Regulation of protein translation and cell cycle processes by reversible protein phosphorylation in response to dehydration in the African clawed frog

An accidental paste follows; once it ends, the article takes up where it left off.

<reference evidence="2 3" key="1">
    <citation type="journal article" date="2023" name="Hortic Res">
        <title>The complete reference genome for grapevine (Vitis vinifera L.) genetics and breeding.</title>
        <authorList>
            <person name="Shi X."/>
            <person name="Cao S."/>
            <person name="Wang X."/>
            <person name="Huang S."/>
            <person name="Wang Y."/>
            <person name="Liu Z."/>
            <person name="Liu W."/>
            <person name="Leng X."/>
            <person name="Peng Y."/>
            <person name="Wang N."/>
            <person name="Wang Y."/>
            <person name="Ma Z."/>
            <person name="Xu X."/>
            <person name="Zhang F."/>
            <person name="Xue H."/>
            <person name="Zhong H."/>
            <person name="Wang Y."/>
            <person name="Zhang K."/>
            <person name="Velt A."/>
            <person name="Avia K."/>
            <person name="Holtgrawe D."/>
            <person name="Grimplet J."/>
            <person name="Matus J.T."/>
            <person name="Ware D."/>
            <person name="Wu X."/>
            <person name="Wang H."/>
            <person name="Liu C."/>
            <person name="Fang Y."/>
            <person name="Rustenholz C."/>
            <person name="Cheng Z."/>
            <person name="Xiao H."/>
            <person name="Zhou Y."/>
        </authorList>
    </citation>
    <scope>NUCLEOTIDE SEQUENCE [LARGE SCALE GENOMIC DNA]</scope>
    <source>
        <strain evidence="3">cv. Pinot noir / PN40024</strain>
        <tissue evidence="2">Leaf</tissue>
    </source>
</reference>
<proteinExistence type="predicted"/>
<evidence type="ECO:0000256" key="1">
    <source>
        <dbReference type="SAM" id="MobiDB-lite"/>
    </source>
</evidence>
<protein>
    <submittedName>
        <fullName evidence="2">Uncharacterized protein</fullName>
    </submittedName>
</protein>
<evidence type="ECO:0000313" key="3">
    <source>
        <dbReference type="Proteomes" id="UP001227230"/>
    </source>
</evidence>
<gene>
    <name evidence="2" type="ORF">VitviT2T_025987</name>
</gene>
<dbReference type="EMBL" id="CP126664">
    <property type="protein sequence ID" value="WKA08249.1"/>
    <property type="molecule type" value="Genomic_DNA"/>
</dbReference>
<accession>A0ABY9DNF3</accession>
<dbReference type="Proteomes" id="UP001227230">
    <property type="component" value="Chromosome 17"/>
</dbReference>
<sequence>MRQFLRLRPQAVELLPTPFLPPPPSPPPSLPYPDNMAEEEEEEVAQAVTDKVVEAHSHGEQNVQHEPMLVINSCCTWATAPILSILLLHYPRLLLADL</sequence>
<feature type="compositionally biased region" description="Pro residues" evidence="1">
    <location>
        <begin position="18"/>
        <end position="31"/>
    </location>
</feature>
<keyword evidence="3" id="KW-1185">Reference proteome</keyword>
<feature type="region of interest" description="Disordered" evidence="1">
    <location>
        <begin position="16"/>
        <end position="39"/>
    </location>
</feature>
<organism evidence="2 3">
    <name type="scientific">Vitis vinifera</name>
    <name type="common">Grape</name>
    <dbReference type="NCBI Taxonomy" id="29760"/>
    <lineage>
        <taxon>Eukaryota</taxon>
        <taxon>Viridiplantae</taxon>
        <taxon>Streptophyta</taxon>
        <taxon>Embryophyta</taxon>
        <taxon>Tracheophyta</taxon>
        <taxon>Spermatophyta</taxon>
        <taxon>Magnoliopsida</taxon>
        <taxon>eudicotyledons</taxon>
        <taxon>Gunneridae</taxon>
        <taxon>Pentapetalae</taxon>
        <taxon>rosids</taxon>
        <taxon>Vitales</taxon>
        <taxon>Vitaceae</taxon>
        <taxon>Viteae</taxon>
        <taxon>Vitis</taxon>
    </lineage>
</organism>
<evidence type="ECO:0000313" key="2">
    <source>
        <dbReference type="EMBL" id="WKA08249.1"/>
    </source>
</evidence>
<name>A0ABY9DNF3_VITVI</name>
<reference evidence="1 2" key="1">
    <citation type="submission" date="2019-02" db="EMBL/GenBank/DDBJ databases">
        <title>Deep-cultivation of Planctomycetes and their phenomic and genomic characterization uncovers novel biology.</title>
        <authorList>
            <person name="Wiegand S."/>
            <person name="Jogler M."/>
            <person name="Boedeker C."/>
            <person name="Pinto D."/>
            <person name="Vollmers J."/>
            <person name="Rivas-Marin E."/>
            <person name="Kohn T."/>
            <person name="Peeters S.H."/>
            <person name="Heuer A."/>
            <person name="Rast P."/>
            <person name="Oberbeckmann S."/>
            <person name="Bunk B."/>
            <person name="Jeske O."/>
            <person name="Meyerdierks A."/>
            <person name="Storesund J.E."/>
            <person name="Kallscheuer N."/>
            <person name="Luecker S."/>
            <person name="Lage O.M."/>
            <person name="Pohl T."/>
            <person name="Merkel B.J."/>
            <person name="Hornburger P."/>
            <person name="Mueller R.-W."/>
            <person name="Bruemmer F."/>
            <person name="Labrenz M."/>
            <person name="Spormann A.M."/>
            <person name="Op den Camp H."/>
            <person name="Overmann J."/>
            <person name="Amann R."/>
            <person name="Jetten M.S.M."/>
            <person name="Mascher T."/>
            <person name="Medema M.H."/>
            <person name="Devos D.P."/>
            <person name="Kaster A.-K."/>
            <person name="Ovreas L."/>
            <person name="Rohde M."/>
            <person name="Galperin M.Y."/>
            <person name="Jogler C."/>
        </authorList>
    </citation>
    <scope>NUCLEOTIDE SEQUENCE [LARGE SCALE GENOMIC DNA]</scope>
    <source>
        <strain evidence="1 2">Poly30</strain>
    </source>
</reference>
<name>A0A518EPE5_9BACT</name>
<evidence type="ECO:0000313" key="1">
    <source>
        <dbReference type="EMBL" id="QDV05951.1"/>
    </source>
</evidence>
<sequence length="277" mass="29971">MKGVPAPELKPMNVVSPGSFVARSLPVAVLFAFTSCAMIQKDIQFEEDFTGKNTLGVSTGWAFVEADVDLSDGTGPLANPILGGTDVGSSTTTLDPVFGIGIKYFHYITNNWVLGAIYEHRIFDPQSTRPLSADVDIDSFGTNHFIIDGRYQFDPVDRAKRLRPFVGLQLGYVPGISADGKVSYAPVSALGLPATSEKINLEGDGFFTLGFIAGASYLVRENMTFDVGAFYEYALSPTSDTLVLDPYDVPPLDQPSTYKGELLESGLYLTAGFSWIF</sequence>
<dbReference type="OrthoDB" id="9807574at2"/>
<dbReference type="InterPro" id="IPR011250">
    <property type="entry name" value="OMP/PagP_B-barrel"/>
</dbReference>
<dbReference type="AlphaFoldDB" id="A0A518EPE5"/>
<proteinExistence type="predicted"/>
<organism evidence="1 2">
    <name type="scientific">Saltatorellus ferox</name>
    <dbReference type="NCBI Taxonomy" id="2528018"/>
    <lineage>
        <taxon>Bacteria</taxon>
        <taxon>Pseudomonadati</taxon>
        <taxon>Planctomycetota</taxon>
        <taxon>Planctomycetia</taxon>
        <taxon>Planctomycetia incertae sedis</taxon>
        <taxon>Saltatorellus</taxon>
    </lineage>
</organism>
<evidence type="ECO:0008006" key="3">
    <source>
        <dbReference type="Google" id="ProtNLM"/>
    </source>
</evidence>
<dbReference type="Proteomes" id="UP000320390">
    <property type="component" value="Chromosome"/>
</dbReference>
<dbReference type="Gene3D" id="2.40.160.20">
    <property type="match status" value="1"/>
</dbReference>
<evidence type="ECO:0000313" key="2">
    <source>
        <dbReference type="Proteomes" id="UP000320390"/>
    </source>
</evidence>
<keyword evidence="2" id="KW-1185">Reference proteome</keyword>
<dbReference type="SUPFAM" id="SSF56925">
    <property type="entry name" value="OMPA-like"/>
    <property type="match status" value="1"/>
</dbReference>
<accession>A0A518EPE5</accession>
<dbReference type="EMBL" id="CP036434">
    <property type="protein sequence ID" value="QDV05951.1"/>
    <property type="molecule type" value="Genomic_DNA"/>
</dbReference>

The primarily aquatic African clawed frog, Xenopus laevis, has adapted to endure substantial dehydration, partly by entering a state of hypometabolism. This thesis focuses on two processes targeted by the central protein kinase Akt (that is inhibited during dehydration) – protein translation and the cell cycle. Results suggest that dehydration leads to mTORC1 inhibition via PRAS40 activation in both liver and skeletal muscle, thereby suppressing protein synthesis. Suppression of Akt also allows activation of p21 and p27 cell cycle inhibitors to promote cell cycle arrest in liver. Analysis of multiple protein components shows that cell cycle arrest is actively facilitated in liver, but not in muscle. Regulation of liver kinases and phosphatases led to hypophosphorylation of Rb which inhibits E2F1-induced transcription of genes required for cell cycle progression. Overall, during dehydration, frogs suppress protein translation in liver and muscle, and show regulated cell cycle arrest in liver, a proliferative tissue.